(Bloomberg) -- An oil refinery that was once one of the largest in North America filed for bankruptcy after a series of environmental breaches and a government-ordered shut down, highlighting pressures faced by the oil industry to curb its environmental impact.
Limetree Bay Refining LLC sought creditor protection on Monday after the U.S. Environmental Protection Agency halted its operations earlier this year. The St. Croix, U.S. Virgin Islands-based refinery, which filed for bankruptcy in 2015 under previous ownership, said in a statement that it plans to use the court protection process in Houston to negotiate with creditors and equity holders and weigh options including asset sales.
The refinery sought bankruptcy “due to severe regulatory and financial constraints” that forced it to suspend its refinery operations indefinitely, and has lined up as much as $25 million of so-called debtor-in-possession financing that will help it maintain the refinery through the Chapter 11 process, according to the statement.
Arena Investors is providing the DIP loan through an affiliated entity, according to people with knowledge of the situation who asked not to be named discussing a private matter. A representative for Arena didn’t immediately respond to a request for comment.
The refinery, which had restarted operations in February after years of inactivity, was well positioned to process sour crude oil supplies from South America and meet fuel demand in regions such as the U.S. East Coast.
The 200,000-barrel-a-day refinery in May was forced to halt operations following emissions incidents that included contamination of drinking water. On June 21, the company said it was suspending plans to restart the business and cutting more than 270 workers after efforts to raise capital foundered. In the years prior to the troubles, Limetree spent more than $4 billion to refurbish the refinery, according to court papers.
Limetree’s woes have prompted investigations by the EPA and the Virgin Islands Department of Planning and National Resources, according to court papers. The Office of the U.S. Attorney in the Virgin Islands also requested to visit the refinery, and the company faces multiple class-action lawsuits related to the alleged pollution problems, the company’s chief restructuring officer, Mark Shapiro, said in court documents.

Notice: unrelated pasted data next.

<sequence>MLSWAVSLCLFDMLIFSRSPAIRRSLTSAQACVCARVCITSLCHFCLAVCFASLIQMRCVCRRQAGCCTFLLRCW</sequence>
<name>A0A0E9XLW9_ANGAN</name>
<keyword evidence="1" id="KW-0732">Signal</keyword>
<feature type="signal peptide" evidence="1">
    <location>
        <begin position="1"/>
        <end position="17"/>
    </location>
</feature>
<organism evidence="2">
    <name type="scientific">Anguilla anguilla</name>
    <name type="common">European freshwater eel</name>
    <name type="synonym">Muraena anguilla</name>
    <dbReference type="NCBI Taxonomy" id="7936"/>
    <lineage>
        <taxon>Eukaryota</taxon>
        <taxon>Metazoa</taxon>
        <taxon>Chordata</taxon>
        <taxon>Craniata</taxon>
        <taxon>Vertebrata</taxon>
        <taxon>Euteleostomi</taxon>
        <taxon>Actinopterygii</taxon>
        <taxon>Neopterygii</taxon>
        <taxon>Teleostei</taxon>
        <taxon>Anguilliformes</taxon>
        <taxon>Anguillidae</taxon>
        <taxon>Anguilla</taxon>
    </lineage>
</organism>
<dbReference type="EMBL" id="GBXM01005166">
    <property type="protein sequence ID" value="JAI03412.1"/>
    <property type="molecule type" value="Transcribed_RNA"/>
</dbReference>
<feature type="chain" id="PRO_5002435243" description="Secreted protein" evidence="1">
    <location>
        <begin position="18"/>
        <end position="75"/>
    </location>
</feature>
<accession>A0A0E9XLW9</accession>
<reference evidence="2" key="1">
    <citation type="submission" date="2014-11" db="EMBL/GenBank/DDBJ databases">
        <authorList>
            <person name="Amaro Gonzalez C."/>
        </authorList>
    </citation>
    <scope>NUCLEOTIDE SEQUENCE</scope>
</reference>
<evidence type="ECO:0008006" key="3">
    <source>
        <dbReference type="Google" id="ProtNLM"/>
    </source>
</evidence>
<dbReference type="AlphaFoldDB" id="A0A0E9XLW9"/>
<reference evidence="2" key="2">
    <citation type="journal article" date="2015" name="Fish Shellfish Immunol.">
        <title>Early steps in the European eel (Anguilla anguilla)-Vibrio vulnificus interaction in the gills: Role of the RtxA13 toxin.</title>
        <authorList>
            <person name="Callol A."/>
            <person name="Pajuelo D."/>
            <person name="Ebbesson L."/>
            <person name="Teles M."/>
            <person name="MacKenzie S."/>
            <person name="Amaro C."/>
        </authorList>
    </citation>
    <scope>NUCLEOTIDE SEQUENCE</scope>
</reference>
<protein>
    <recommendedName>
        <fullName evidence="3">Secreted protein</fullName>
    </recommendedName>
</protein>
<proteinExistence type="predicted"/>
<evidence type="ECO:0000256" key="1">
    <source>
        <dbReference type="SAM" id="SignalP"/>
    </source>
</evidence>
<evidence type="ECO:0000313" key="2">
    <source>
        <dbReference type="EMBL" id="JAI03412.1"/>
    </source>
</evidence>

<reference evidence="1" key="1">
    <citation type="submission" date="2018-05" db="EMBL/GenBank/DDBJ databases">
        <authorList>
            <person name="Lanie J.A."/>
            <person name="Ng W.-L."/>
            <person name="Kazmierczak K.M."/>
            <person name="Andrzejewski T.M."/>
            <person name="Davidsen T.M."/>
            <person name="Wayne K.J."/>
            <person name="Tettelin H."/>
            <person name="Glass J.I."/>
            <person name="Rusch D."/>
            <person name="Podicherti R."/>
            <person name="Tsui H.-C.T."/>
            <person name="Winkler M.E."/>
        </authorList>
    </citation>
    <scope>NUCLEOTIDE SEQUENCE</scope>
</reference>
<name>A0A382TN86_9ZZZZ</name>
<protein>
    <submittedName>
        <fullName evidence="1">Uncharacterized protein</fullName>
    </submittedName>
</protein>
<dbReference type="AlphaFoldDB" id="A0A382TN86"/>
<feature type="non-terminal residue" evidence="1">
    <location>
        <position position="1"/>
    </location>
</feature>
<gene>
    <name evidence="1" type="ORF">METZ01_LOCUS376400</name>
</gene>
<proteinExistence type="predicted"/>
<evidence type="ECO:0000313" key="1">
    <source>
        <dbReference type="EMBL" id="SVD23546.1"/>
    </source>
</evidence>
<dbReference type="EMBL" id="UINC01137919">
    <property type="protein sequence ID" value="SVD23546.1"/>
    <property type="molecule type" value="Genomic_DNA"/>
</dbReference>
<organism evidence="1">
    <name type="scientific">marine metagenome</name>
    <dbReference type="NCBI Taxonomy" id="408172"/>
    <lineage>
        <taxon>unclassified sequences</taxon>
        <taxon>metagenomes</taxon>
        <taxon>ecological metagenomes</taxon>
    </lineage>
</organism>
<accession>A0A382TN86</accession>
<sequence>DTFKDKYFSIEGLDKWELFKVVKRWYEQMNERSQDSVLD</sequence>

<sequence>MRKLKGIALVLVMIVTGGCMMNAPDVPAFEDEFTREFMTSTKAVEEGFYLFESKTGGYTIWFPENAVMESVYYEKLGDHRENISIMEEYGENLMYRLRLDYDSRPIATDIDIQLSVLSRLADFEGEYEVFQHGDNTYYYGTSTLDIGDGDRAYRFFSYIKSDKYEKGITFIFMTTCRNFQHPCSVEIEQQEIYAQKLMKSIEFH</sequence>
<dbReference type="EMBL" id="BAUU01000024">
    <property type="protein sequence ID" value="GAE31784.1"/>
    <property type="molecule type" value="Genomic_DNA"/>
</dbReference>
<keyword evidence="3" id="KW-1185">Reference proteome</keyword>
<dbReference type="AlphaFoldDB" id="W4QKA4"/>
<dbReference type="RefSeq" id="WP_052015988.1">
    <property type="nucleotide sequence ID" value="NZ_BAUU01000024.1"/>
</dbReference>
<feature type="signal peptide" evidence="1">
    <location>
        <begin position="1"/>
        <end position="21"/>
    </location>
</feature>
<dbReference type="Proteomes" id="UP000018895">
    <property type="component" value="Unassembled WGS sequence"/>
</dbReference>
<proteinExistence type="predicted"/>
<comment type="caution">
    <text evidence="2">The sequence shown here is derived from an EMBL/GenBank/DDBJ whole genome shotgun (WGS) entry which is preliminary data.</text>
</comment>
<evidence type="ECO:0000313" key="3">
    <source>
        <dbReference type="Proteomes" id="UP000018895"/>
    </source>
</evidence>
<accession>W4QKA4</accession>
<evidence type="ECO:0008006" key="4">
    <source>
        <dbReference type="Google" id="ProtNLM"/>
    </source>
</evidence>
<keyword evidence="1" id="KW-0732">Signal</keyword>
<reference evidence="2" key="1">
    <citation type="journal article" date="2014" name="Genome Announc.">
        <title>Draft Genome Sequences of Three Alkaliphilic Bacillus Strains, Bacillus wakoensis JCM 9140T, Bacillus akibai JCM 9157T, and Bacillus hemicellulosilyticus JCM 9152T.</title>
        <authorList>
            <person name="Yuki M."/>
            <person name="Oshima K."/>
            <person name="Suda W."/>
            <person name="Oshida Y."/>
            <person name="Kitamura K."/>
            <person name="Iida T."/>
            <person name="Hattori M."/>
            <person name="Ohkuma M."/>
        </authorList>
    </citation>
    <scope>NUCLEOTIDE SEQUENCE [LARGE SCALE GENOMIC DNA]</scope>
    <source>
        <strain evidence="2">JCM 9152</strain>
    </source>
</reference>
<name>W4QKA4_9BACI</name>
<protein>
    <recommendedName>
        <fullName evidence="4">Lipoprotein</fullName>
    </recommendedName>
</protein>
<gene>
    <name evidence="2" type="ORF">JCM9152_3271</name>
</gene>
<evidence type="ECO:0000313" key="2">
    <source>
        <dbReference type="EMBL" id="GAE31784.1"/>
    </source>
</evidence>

The company is in talks with regulators about the conditions for reopening, Shapiro said. Affiliates of BP Plc and Baker Hughes Co. are among its largest creditors, according to court papers.
Limetree is controlled by EIG Global Energy Partners, which said in an emailed statement that it became the “reluctant” owner of the troubled refining operation in April as part of a restructuring. EIG had previously led a group of Limetree’s so-called mezzanine lenders and has been involved in efforts to revive the refinery since 2018. EIG, based in Washington D.C., specializes in private investments in energy infrastructure.
Limetree was formed in 2016 after an affiliate of ArcLight Capital Partners and Freepoint Commodities LLC bought the St. Croix refining units and terminal assets from Hovensa LLC, a venture owned by Hess Corp. and Venezuela’s state-owned Petroleos de Venezuela SA that had filed for bankruptcy months earlier. In 2018, Limetree announced an approximately $1.3 billion funding plan to restart the idled refinery, which started running earlier this year.
The refinery’s parent will continue to operate its related oil storage terminal business. That unit is working with financial and legal advisers to navigate financial strains associated with the shuttered refinery, Bloomberg reported on Monday.
The bankruptcy comes at a time when the industry is struggling with shrinking profitability, excess production capacity and rising competition from mega-refineries in Asia amid a push by the Biden Administration to move the U.S away from fossil fuels.
The case is Limetree Bay Services LLC, 21-32351, U.S. Bankruptcy Court for the Southern District of Texas (Houston).
(Updates with details about creditors starting in 8th paragraph)
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